Google also slammed Australia’s approach on Friday, warning that the regulation “sets up a perverse disincentive to innovate in the media sector.”
“The government’s heavy handed intervention threatens to impede Australia’s digital economy and impacts the services we can deliver to Australians,” Mel Silva, managing director of Google in Australia and New Zealand, said in a statement.
Will Easton, managing director of Facebook in Australia and New Zealand, told CNN Business that his team was “reviewing the government’s proposal to understand the impact it will have on the industry, our services and our investment in the news ecosystem in Australia.”
Fighting over ‘value’
Both companies have previously downplayed the commercial impact of sharing news content, and have instead pointed to the benefits that media outlets get from using their platforms.
Google, for example, said that it sends “billions of clicks to Australian news publishers for free every year worth 218 million Australian dollars (about $157 million).” Facebook also recently touted the 2.3 billion clicks it said its News Feed delivered earlier this year “back to Australian news organizations — for free.”
“The direct and indirect economic value Google gets from news is small,” the search giant said in a statement. Last year, Google made about 10 million Australian dollars ($7.2 million) in revenue “from clicks on ads against possible news-related queries in Australia,” it added.
Similarly, Facebook has said that “news does not drive significant long-term commercial value for our business.” The social network published a 58-page paper in June in response to the proposed legislation in Australia, which at the time was still being conceptualized.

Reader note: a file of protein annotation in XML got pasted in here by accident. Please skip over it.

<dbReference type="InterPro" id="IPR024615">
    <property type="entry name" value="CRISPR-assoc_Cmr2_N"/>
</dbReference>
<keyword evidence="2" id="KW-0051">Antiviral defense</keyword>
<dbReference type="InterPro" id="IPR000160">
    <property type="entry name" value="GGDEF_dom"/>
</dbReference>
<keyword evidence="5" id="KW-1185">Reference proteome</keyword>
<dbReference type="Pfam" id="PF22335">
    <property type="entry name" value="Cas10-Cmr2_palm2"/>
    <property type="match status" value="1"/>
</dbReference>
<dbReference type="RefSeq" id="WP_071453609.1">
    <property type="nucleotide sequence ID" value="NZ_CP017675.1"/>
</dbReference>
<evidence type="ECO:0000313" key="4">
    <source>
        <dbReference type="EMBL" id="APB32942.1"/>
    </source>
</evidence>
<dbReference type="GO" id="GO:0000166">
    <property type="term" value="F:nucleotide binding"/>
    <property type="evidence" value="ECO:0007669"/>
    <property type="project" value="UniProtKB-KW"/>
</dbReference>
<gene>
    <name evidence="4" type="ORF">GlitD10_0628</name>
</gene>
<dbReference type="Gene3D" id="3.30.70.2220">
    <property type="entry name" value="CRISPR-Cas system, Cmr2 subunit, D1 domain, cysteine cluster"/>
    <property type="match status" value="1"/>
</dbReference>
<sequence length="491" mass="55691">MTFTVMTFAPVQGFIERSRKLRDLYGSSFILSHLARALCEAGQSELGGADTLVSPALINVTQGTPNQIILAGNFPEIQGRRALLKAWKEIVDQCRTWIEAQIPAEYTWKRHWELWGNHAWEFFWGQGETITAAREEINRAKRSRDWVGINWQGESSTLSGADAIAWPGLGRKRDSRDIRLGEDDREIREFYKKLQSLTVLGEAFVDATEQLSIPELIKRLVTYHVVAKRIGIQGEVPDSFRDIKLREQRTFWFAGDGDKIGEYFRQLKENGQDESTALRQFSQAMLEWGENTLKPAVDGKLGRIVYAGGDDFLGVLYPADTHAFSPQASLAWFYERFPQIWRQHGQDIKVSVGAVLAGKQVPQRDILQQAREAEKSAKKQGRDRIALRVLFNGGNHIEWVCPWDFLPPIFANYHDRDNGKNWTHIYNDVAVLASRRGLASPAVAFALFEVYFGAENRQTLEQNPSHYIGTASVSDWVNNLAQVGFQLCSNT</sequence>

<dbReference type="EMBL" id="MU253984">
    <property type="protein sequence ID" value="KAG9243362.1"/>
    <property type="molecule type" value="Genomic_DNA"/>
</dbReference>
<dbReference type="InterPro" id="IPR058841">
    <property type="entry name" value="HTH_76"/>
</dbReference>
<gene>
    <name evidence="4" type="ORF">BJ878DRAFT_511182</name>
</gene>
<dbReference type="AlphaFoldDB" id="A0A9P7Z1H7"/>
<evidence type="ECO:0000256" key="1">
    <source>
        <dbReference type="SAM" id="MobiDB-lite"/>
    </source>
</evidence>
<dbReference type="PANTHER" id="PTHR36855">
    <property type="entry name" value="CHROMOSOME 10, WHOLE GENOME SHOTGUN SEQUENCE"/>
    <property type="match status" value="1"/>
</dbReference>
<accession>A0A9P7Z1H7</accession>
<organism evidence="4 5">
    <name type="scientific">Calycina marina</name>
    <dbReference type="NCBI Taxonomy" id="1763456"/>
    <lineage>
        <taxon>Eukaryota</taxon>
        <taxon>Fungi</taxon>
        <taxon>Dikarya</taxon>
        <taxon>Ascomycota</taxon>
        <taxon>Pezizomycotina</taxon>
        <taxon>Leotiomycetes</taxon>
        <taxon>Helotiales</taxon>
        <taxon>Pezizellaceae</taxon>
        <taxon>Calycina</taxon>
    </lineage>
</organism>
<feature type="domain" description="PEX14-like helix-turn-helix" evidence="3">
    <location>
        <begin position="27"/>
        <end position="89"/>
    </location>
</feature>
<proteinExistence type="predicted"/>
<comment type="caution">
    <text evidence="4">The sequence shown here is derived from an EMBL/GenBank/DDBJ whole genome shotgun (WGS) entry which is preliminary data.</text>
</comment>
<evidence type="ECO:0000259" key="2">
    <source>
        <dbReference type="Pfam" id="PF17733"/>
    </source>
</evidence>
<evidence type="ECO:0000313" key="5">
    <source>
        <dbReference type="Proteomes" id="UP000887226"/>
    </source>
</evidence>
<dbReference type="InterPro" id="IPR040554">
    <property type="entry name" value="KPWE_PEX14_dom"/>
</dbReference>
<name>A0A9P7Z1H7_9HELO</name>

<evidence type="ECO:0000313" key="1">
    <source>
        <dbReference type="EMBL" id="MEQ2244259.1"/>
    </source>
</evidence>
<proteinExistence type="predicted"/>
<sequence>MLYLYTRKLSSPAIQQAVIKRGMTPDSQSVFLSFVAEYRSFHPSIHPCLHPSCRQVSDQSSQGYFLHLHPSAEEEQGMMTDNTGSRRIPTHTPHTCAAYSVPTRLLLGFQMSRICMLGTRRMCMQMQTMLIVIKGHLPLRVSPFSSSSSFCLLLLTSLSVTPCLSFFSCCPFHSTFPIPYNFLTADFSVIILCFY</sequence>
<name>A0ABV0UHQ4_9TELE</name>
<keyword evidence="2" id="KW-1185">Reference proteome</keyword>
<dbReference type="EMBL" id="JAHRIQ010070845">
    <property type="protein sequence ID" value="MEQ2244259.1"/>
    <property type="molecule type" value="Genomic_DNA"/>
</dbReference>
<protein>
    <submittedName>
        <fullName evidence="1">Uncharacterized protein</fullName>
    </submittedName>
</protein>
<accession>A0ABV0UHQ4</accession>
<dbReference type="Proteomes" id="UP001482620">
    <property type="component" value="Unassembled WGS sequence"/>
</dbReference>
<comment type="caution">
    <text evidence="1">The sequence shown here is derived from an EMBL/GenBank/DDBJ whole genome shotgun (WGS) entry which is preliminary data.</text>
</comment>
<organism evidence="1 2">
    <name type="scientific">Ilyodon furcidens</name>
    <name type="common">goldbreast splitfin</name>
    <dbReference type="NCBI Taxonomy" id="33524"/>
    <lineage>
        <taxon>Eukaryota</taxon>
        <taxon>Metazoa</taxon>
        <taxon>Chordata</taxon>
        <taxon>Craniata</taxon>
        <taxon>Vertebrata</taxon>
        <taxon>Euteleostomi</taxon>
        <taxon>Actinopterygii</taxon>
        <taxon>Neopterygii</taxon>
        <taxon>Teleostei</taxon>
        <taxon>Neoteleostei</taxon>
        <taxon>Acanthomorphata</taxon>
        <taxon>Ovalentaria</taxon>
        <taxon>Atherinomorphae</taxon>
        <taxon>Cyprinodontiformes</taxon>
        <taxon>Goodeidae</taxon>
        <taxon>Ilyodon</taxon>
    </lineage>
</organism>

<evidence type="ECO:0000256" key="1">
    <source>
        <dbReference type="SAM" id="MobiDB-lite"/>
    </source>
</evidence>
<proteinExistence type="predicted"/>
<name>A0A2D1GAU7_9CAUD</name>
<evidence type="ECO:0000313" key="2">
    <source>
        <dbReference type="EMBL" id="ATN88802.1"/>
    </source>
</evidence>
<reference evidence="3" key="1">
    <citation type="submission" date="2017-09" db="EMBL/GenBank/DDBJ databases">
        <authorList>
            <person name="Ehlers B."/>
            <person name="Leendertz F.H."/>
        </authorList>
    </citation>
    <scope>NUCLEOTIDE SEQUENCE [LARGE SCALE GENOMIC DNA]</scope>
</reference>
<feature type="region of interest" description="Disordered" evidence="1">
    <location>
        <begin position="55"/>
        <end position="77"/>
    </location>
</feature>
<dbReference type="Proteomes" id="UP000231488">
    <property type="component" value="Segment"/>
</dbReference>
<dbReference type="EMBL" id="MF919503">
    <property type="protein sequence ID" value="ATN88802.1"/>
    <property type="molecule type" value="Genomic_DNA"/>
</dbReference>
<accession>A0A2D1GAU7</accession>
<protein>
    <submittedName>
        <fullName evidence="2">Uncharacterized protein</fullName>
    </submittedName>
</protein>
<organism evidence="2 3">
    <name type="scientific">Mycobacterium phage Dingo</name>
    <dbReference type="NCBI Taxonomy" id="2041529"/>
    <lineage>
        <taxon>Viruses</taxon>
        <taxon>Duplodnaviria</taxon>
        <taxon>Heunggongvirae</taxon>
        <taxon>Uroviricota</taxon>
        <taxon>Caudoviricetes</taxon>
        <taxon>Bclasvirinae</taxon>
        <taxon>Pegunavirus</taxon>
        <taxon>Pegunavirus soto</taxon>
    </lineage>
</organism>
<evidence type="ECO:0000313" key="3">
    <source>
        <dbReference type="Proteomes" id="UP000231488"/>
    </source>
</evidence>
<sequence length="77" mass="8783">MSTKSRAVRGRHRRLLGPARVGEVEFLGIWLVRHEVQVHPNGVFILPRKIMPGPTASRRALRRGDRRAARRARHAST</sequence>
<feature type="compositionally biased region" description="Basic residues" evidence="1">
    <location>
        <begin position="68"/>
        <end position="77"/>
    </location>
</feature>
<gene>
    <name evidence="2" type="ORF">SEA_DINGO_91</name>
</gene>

The company argued there that while it supports some type of regulatory framework to help tech companies and media organizations work together, “it is not healthy nor sustainable to expect that two private companies, Facebook and Google, are solely responsible for supporting a public good and solving the challenges faced by the Australian media industry.”
Traditional media businesses, however, will likely cheer on the new legislation.
Nine, a major media company in Australia that owns The Sydney Morning Herald and the local edition of Business Insider, said it welcomed the government’s decision to recognize “the importance of the regulatory and bargaining imbalances that exist between Australian media organizations and the dominant global digital platforms.”
The tech firms have argued that they still support journalists by partnering with news organizations in other ways.
Facebook has noted that it’s “invested millions of dollars locally to support Australian publishers through Covid-19 relief funds, paying publishers directly for content, coaching and grant programs and industry sponsorships.”
And last month, Google said it would take the rare step of paying to display news content from certain media publishers in Germany, Australia and Brazil through new licensing deals.
“We want Google and Facebook to continue to provide … services to the Australian community,” said Frydenberg, the Australian treasurer. “But we want it to be on our terms.”
— Hadas Gold contributed to this report.